The impact of telecomunication reform on universal access in South Africa
Thesis (MBA)--Stellenbosch University, 2006.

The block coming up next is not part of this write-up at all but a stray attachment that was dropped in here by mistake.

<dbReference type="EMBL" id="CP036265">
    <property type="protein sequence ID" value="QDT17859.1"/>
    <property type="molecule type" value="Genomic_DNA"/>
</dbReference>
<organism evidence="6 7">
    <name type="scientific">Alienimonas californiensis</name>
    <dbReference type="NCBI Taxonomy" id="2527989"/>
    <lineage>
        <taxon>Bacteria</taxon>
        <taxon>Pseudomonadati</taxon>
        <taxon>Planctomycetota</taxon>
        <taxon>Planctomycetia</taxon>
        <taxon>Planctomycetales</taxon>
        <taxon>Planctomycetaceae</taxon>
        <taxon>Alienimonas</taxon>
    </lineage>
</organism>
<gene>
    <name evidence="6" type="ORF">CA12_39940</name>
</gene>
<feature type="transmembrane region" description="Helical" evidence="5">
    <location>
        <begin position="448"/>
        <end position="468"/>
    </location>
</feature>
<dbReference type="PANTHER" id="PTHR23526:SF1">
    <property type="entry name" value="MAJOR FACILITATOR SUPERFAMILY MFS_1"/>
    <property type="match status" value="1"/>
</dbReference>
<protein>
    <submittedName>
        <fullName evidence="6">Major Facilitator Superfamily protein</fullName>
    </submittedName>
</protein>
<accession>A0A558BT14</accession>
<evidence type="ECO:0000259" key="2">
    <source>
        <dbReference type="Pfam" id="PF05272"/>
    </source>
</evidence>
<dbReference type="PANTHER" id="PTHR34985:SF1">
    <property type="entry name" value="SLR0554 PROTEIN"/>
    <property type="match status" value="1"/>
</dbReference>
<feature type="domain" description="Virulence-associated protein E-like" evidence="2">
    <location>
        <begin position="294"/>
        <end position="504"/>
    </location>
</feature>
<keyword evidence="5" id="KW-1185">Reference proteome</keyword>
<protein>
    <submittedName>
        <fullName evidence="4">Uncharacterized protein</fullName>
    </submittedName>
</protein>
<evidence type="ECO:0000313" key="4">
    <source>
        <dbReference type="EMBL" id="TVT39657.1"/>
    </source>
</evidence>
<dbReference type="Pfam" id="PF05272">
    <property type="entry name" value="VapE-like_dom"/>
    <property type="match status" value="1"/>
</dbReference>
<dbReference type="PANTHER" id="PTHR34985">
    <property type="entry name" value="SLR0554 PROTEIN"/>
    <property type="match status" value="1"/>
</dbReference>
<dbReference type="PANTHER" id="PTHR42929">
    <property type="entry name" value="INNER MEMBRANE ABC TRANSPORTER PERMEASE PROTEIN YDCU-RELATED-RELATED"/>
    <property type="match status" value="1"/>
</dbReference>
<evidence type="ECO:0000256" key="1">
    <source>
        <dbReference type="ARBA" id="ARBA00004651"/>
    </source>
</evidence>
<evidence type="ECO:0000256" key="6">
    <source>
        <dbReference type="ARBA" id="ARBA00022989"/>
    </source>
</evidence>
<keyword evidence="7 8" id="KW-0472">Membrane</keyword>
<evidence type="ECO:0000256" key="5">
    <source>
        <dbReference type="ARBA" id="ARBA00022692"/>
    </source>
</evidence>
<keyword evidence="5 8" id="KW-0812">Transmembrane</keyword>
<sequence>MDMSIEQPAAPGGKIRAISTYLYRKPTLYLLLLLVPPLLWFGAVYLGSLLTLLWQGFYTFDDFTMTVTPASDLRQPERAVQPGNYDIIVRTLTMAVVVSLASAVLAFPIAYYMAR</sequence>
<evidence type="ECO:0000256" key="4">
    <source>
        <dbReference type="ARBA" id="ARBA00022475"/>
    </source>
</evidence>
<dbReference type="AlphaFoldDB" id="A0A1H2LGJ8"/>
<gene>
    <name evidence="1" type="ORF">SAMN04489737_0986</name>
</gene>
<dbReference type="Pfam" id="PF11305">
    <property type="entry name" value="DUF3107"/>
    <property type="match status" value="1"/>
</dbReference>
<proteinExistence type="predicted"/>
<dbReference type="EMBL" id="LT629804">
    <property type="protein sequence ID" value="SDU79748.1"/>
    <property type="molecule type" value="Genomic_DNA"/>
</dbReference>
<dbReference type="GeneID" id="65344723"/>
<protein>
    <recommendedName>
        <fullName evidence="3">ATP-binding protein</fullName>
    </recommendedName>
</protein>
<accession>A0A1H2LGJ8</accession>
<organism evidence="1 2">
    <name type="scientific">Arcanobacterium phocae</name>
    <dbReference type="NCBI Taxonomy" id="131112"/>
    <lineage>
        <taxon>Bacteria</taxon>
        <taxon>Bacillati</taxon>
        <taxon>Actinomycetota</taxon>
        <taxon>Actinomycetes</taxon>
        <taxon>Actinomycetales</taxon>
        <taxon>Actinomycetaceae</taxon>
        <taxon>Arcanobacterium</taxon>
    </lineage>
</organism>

From the 1990s onwards, significant developments have occurred in the international telecommunications sector that have affected the South African telecommunications industry and peoples' access to the telephony. Rapid developments in Information and Communication Technologies together with the reorganisation of telecommunications operators through commercialisation, privatisation and market liberalisation have resulted in monopoly operators moving away from their public service mandates. Globalisation and adherence to World Trade Organisation rules are causing operators to rebalance their tariffs, long-distance rates are decreasing while the cost of local calls is increasing. High-end users of telecommunication services are benefiting while low-end, largely residential users are being priced off the network. The end result is a negative effect on universal access to telecommunications. This study examines the extent of telecommunications reform within the South African telecommunications industry as it affects the provision of telecommunication services and the government's goal of achieving universal access in South Africa. Quantitative research methods utilising secondary data were utilised to establish that the state owned operator, Telkom, has transformed itself from a public service operator to one that is fully commercialised and prepared for competition. This study finds that despite the large roll-out programme in fixed-line telecommunications, there has been only very limited uptake for rural and low-income users. Although Telkom's exclusivity period initially caused an acceleration of the growth in net new lines from Telkom's greater investment levels, this acceleration only lasted until 2000/1 when Telkom started to enforce timely accounts payment more strictly. This resulted in an actual decrease in the total number of active lines in 2001 and 2002, despite new lines being rolled out. Household figures suggest that low-income households disconnected in large numbers. Fixed line telephony access was given to people who could not afford telephones and hence they were later disconnected. The end result was that fixed lines ended up growing at a similar rate to what they were prior to the exclusivity period, suggesting that the grand subsidisation of universal access was most likely a waste of resources and only resulted in temporary ownership improvements. A further problem now faced by government is the number of people who were disconnected from Telkom and remain indebted to the company. These households are prevented from getting a fixed-line phone until they repay their deb!. This has potentially far-reaching effects on their lives through destroying their credit rating. In contrast to fixed line telephones, the growth in cellular subscribers has grown beyond all expectations. Almost all the gains in ownership have come from the adoption of cellular by rural and low-income users. This study demonstrates that cellular is the rational choice for most low-income consumers given the different tariff structures and the average monthly spend on communication. The study further suggests that future use of universal service funds should be more technology neutral, this will enhance the role of cellular telecommunications in such plans. Removing the burden off fixed line for universal service provision may enable the acceleration of telecommunication liberalisation in South Africa. Obvious benefits are better prices and products for business users. Fixed-line technology remains the core technology for business users who require bandwidth for data services and make considerably more calls than residential users, making fixed-line the cheaper technology. Amongst the current biggest users are cellular network operators. Improving prices on leasing and interconnection should lower cellular call rates, making it even more attractive to low-income users. Finally, the new Intemational Telecommunication Union definitions for universal access and service now include cellular technology and move away from a fixed-line focus. These definitions are very much in line with the results identified in this study.